And, more importantly, Matt and Kim appear to be on the vanguard of what, if anything, this scene winds up getting tagged as. It was a sight to see the pair crammed in between beyond-bloggy Simian Mobile Disco and Diplo at this year's South by Southwest and, more than just holding it down, riling the packed rooftop crowd.

Also representing on the compilation, and with a relatively longstanding rile factor, is Brooklyn's cultish Ramones-copping Japanther, whose mega-caffeinated, hopelessly catchy lo-fi sample-punk could serve as the template for much of what's on Love and Circuits. Maybe it's the company it keeps, but "Charlie Hustle" is a slog. Japanther is a fine to great band live, but on record, not so much. "Charlie Hustle" sounds like a drowsy version of Japanther's staple anthem "Cable Babies."

And we're dealing with many Japanther successors here (though the Death Set is notably absent). Even Matt and Kim--at least as far as quick 'n' easy hooks and sing-alongs go--hold some stock in the band. Contributors Dynamite Arrows, the Good Good, Ho-Ag, and Monster Dudes, while more raggedy for the most part, all kind of fall in line--as in, put in a lineup together, the result would be Warped Tour boring.

Thankfully, enough of the others fuck with the formula enough--adding anger, skronk, deconstruction--to leave some hope for the future of hipster punk. Father's Day howl-screeching over and over again "I have so much respect for women" through a tantrum of pure drum-kit abuse, and capping it with "especially the blond ones/ especially the sexy ones," is lovably anarchic.

The comp also includes a fair amount of what you'd consider "old guard"--read: you heard of them before last year--beyond Japanther. Dance floor-positive no-wavers Numbers contribute an odd couple of minutes of storm-cloud drone, laced with enough melody to keep things properly entertaining. And Ecstatic Sunshine, whose upcoming disc is being released by Cardboard, gives a glimpse back to the band's riff-duo days.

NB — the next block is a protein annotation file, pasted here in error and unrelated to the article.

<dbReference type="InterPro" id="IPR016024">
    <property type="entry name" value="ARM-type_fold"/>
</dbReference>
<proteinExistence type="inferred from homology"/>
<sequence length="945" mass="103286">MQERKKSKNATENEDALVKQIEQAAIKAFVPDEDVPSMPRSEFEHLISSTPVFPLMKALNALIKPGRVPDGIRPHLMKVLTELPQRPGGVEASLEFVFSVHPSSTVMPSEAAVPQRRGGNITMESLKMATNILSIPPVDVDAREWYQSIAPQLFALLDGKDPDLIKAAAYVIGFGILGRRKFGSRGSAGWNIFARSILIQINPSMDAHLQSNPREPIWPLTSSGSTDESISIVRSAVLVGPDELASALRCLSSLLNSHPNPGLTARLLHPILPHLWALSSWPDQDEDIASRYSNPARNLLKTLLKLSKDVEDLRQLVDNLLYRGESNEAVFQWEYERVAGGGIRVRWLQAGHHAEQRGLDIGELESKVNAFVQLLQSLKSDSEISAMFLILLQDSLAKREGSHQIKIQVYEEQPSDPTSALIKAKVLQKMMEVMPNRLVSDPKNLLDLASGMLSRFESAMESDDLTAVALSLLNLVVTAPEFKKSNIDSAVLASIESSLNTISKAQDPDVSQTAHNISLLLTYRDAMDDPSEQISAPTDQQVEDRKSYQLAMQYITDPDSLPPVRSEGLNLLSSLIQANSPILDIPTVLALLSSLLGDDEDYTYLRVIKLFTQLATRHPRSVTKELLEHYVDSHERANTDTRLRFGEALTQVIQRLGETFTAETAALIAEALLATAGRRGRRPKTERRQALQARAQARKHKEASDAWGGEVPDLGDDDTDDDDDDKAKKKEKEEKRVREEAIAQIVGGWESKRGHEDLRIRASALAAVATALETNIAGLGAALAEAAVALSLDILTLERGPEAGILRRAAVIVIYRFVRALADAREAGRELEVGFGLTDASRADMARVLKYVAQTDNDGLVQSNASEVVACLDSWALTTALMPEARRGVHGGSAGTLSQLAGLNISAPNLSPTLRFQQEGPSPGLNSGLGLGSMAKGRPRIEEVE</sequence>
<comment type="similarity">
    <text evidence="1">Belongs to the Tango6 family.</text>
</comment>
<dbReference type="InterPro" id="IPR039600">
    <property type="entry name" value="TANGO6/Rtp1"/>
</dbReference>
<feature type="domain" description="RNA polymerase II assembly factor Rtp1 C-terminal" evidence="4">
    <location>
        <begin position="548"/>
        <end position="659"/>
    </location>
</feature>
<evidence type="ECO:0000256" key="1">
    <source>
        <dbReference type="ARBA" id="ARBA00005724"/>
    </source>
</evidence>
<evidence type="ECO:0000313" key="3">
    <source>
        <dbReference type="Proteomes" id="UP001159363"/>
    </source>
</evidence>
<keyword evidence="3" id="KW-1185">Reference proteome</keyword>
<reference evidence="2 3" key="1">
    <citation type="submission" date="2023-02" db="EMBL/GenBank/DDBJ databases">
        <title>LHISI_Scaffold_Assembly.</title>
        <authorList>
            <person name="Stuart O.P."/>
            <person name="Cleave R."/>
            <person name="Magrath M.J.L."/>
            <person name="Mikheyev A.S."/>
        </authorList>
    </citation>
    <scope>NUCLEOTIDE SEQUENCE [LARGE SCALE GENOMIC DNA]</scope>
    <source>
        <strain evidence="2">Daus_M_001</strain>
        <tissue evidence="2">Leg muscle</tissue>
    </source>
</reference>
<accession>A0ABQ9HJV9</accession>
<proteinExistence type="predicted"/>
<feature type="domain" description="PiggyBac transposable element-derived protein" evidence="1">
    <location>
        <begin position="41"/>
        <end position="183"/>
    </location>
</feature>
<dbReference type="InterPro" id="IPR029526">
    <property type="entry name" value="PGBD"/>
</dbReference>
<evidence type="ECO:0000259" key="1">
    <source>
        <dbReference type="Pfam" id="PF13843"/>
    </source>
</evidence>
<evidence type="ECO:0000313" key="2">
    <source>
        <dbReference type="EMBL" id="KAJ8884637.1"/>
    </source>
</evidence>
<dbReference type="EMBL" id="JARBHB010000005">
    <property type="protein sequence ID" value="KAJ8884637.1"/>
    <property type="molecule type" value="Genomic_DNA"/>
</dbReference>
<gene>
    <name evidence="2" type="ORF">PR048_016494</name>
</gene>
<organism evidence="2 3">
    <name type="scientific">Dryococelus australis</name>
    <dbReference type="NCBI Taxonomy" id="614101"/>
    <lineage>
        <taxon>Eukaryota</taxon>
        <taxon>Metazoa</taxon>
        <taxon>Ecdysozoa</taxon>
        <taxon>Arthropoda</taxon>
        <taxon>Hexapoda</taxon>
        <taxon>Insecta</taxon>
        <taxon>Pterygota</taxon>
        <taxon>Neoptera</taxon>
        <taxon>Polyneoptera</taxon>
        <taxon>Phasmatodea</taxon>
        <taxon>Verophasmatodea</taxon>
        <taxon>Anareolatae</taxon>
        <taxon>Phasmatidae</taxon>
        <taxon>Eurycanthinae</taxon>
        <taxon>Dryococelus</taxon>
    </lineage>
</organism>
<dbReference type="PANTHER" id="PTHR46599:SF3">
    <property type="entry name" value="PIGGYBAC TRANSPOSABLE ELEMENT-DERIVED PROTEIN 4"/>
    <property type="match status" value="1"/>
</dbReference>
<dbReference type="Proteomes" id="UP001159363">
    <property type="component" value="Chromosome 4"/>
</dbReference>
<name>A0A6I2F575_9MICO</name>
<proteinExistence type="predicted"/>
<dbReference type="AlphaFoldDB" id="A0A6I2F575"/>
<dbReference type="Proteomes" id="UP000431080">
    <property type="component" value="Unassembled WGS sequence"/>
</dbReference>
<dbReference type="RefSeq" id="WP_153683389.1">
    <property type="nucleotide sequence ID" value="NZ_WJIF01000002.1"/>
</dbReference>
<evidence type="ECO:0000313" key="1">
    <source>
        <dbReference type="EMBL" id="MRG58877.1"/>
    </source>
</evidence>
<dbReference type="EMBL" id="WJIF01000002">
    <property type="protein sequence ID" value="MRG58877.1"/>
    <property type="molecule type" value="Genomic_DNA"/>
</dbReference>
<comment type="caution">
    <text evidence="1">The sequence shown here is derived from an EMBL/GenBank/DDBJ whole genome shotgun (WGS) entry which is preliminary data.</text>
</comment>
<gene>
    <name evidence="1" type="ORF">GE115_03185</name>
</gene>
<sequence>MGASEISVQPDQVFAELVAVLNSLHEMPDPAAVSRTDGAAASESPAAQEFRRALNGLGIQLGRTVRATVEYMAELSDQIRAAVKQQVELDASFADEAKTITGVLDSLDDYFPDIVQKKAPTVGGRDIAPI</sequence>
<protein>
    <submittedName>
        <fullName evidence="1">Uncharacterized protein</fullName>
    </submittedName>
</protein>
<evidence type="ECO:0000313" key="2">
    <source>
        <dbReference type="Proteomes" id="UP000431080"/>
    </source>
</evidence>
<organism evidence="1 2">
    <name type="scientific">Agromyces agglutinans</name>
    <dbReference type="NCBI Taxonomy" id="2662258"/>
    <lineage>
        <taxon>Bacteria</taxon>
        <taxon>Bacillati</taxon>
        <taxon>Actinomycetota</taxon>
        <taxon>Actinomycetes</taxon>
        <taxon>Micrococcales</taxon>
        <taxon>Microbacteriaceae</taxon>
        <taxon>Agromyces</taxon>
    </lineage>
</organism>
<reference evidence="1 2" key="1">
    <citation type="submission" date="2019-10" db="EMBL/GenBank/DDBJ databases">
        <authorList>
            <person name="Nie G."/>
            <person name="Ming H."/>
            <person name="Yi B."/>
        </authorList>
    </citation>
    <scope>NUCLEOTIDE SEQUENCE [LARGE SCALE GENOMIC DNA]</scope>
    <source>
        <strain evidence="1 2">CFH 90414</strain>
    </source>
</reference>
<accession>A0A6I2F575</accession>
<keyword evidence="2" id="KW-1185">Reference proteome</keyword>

Unsurprisingly, Parts and Labor deliver the compilation's crown jewel, "No Night," proving Friel and Warshaw are aesthetic ringleaders of the Love and Circuits movement/comp as much as they are the compilers of the thing. Grind-paced drums, squiggle-screeching guitars and electronics, and Warshaw's entirely unique voice--which sounds like it's echoing out of a cave carved into the roof of his mouth--add up to astoundingly poppy business-as-usual for the band, but this is also a band we'll take as much business-as-usual as it's willing to give. The track is almost matched by Warshaw's solo side project, Shooting Spires, covering Bad Brains' "Sailin' On"--which, if it were any less unassuming, would run away with this entire collection.

But, then again, we're talking about 57 songs here. It's overwhelming and occasionally inconsistent--Best Fwends sped-up and dumbed-down take on Matt and Kim-brand pop could've been left in the cutting room. But it's made for documentary value: Something is afoot in indieland, and this is as close as anyone has come to describing it.